A famous investor once said, “Most of the time the Fed is not that important; occasionally it’s the only game in town.” While the Fed is not the only thing that matters in the current environment—trade, for one, is another notable factor driving markets—one could certainly make a reasonable case that it has been the primary influence on market performance since the back half of 2018. Last year, markets sold off following the Fed’s September 2018 meeting when, for the eighth time since 2015, it increased its target overnight lending rate and no longer referred to its own monetary policy as “accommodative.” Subsequent to that meeting, Chairman Jerome Powell also stated his belief that the Fed was still a “long way from neutral” (i.e., rates that are neither stimulative nor contractionary), implying several more rate hikes were on the way and sending markets lower.
In December, the Fed again increased rates while also signaling two rate hikes for 2019. This was more aggressive than the market was anticipating, particularly in light of global economic uncertainty and ongoing trade disputes. In response, markets took another leg down, declining a total of nearly 20% between the end of September and the Christmas Eve low. For the year, the S&P 500 fell 4.4% despite earnings growth of approximately 20%.
After the December meeting, Powell changed his view, indicating that interest rates remained “just below” neutral for the economy, and the Fed’s stance shifted toward “patience” in assessing the incoming data and away from a bias toward continued rate increases. This shift helped improve investor sentiment. The Fed maintained its “patient” posture through its May meeting but following its June meeting dropped the word “patient” in favor of an even more accommodative stance, with the pendulum now swinging toward expected rate cuts. Importantly, Chairman Powell also emphasized a bias toward acting earlier than later, citing the Benjamin Franklin axiom that “an ounce of prevention is worth more than a pound of cure.
In recent testimony to Congress, Powell offered dovish commentary, helping cement expectations for a rate cut by citing inflation that has been running below the Fed’s 2% objective, and crosscurrents, such as trade tensions and concerns about global growth, which have been weighing on economic activity and the outlook. The Fed’s preferred measure of inflation known as “Core PCE,” has slowed down this year and was 1.6% in May.
Looking at the Fed’s stance since the second half of 2018, it has undergone a fairly dramatic shift from emphasizing the normalization of policy via rate increases to a goal of sustaining the expansion via what appear to be likely rate cuts. The Fed Funds futures market is pricing in the certainty of a rate cut at the next Federal Open Market Committee meeting at the end of July, and nearly a 70% chance of an additional rate cut at its September meeting.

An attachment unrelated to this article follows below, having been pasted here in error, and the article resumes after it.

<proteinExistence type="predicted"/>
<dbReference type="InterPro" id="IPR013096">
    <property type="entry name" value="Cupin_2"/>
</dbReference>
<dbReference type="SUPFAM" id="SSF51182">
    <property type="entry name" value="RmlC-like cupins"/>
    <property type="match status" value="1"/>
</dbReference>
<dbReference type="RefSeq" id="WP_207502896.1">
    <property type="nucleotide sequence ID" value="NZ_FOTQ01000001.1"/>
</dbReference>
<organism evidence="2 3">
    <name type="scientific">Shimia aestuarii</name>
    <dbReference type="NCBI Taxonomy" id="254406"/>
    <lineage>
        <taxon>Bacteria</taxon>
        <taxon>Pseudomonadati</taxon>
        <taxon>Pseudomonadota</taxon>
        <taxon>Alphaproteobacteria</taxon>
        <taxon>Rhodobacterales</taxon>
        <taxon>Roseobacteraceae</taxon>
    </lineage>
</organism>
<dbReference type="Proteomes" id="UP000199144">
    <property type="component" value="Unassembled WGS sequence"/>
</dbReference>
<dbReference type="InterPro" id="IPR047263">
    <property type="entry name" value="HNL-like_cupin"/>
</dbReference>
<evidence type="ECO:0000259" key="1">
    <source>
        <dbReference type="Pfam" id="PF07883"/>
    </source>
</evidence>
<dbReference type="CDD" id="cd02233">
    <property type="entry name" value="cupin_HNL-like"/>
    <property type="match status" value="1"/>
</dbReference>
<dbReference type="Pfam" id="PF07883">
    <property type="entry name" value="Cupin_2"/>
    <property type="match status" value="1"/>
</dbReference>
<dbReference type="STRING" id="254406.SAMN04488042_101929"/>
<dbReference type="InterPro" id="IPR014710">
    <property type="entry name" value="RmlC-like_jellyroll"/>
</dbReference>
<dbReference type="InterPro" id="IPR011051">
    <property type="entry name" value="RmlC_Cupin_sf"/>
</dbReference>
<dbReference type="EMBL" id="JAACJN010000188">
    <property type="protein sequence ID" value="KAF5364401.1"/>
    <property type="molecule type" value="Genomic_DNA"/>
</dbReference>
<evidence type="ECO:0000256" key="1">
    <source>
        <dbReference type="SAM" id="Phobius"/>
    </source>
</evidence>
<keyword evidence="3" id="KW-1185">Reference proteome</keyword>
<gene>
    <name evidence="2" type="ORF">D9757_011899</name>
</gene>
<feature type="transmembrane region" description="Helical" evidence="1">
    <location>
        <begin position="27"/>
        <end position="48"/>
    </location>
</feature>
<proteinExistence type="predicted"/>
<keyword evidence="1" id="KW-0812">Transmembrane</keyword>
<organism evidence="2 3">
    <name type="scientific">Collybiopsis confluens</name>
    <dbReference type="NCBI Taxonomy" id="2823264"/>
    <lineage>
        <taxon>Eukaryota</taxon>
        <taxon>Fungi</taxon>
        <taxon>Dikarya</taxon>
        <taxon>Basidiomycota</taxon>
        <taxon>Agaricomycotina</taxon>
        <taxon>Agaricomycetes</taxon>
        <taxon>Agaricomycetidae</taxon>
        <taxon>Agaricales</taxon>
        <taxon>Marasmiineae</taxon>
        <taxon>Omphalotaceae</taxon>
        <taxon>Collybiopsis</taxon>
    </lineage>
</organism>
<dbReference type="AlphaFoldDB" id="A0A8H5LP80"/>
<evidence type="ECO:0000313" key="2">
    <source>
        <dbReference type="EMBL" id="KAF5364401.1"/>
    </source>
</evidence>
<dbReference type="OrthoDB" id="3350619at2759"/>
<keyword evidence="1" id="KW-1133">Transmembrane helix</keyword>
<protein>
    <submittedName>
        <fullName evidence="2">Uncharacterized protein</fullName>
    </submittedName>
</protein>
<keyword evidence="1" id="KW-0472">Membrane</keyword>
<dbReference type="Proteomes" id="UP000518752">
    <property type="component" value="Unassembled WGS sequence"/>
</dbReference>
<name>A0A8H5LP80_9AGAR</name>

There may be some slowing, but the economic picture in the U.S. continues to look reasonably good. GDP grew by 3.1% in the first quarter, and the Atlanta Fed’s GDPNow estimates growth of 1.6% for the second quarter, resulting in growth of 2.4% in the first half of the year, which is respectable. The unemployment rate of 3.7% in June is near a 50-year low. Job gains averaged a solid 172,000 per month from January through June, below the 223,000 per month average in 2018 but comfortably above the 100,000 jobs per month economists believe is needed to accommodate new workers entering the labor force. In another positive sign, consumer spending, which was weak in the first quarter, has rebounded with a solid second quarter, underscoring the resiliency of the U.S. consumer. Even though manufacturing surveys have been weaker of late, impacted by trade-related headwinds, they still indicate growth.
On the trade front, President Trump and Chinese President Xi Jinping agreed to a truce at the G20 meeting at the end of June. The two agreed to resume trade talks, and President Trump agreed to hold off on tariffs on an additional $300 billion of Chinese goods while negotiations continued. The market response was favorable, showing that despite its heavy influence, the Fed isn’t the only game in town. Expect trade negotiations to continue to influence the market. Furthermore, as we get closer to the 2020 election, political factors will also likely exert a greater influence on market performance.
EPS growth for the S&P 500 in Q1 was 0.8%. According to FactSet’s Earnings Insight, the consensus is for a 3.0% decline in EPS in Q2. Accounting for the average earnings “beat” over the past five years, this actually implies EPS growth of approximately 1%. For the year, earnings are expected to grow over 2%, as we lap the tax cuts from a year ago and companies manage the headwinds from tariffs. Given some of the cross currents the Fed is monitoring, a particularly close eye will be given to companies’ forecasts for the remainder of the year.
Market returns generally follow earnings growth over the long run, but this correlation is loose over short periods of time. Keep in mind that the market was down last year despite 20% EPS growth. Furthermore, headline returns for this year have benefitted from a cosmetic lift given the market’s swoon in late December. Year-to-date returns on the S&P are approximately 20%, but on a 52-week basis returns have been closer to 8%.
Expect the Fed, trade, and political factors to continue to impact market performance. Investing in quality, durable, growing businesses is a sensible investment strategy no matter which of these factors is driving short-term performance. Over long periods of time these are the types of companies that are most likely to allow investors to achieve their objectives.
James M. Skubik, CFA